The Formation of the Periodic Table of Elements

In order for the elementary particles that compose this matter residue to interact with each other to form individual elements, they must be organized into some system. While the early Universe did create helium due to the fusion of hydrogen, more complex elements beyond helium were unable to form as the Universe cooled too fast for the formation of carbon from helium fusion. Nevertheless, the formation of helium was extremely important as that prevented the decay of the neutrons.

We know from stellar evolution that light elements fuse to form heavier ones inside of stars. This thermonuclear fusion process is the way that stars derive their energy and again is a consequence of E = mc2. However, before this process can even begin, stars must form. As star formation proceeds from the gravitational collapse of Giant Molecular Clouds, it is necessary for a gravitational potential well to form in order to collect gas that is destined to fragment into stars. Thus, galaxies serve as gigantic collection places where gas is held together by the large mass which defines the galaxy (most of this mass could be dark matter ). Hence, although the details of galaxy formation remain largely unknown, it's clear that if no galaxies would have formed, there would have been no places in the Universe for gas to collect to form stars and hence the heavy elements that compose planets and people. In this case the Universe would consist only of an expanding sea of hydrogen and helium mixed in amongst all the photons. Moreover, this process may in fact depend on the existence of dark matter as without dark matter, galaxy formation might not have occurred.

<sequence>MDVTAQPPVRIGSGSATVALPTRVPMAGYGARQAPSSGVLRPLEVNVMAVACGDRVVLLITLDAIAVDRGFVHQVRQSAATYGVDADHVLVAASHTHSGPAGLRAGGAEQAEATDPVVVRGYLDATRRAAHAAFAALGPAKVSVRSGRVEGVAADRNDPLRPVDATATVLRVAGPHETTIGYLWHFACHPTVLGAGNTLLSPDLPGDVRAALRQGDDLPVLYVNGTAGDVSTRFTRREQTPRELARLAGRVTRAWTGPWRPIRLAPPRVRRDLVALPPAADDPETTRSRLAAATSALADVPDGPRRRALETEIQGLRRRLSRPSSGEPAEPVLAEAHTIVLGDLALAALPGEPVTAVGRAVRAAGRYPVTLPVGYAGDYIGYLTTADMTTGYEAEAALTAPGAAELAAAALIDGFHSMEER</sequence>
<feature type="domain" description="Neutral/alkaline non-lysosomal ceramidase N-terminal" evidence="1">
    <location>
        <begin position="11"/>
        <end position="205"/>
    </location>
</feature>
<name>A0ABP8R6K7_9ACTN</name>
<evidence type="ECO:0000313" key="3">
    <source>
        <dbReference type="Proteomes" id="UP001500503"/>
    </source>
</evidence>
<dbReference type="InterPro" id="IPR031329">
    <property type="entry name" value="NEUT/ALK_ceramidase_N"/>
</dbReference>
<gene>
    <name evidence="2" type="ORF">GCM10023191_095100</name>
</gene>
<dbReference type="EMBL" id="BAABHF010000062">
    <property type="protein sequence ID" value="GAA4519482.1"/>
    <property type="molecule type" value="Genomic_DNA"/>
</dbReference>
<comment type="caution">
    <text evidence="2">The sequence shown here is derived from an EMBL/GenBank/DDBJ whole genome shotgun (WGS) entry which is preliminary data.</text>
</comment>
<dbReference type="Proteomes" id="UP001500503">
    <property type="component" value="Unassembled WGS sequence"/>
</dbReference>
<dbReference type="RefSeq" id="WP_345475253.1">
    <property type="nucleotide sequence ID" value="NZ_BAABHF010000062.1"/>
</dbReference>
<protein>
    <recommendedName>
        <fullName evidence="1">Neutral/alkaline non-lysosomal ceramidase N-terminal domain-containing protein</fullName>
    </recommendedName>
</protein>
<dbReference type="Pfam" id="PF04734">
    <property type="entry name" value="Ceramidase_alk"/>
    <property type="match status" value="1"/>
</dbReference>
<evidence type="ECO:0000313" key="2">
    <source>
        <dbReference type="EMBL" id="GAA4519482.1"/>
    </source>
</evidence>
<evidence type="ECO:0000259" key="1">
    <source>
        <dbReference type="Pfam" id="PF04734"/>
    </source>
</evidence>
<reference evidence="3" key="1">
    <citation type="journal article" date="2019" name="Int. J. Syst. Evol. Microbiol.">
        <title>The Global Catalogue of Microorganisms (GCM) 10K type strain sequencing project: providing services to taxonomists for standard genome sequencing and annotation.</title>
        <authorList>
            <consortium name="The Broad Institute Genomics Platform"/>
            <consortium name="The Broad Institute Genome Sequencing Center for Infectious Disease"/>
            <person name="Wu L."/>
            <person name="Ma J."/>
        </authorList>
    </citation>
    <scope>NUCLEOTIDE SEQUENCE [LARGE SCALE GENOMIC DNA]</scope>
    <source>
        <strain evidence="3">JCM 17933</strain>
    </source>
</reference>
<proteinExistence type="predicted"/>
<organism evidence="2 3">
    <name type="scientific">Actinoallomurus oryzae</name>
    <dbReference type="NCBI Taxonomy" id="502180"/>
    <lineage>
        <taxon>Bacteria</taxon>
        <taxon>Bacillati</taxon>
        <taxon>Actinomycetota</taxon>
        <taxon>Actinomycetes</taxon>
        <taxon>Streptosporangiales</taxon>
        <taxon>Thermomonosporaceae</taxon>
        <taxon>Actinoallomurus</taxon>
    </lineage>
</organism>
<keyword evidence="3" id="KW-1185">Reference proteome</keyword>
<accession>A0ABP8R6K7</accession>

Supernova and the Periodic Table of Elements:

The kinds of elements which can be formed in stars depends upon their mass. Low mass stars like the Sun will never generate high enough core temperatures to fuse anything heavier than carbon (due to insufficient mass - lower mass stars require lower core temperatures to maintain hydrostatic equilibrium ). Thus element production stops at carbon (plus some nitrogen, oxygen and neon) in these stars. However, stars with main sequence masses greater than about 10 solar masses can fuse elements all the way up to iron.

Through a complicated process, these massive stars become Supernova. During the actual supernova process, the elements in the star's envelope (which is in the process of being violently ejected) is subject to a flood of neutrons and helium nuclei. These particles are captured from the iron seed nuclei that are present to build up the periodic table. There are two basic mechanisms of neutron capture. These are called the slow and rapid process. During the slow, or S-process, neutron capture proceeds at a sufficiently slow rate that when an element reaches an unstable isotope (adding neutrons to a heavy atomic nucleus creates an isotope) it is allowed to decay into a more stable form before it captures another neutron. Note that when a neutron decays into a proton, the atomic nucleus gains a proton and hence becomes a new element. During the rapid, or R-process, the neutron capture rate is so high, that intermediate decays generally can not occur. We can illustrate the difference between the S-process and R-process by considering how cobalt can be formed from an iron nucleus seed. This is shown in Figure 6.2.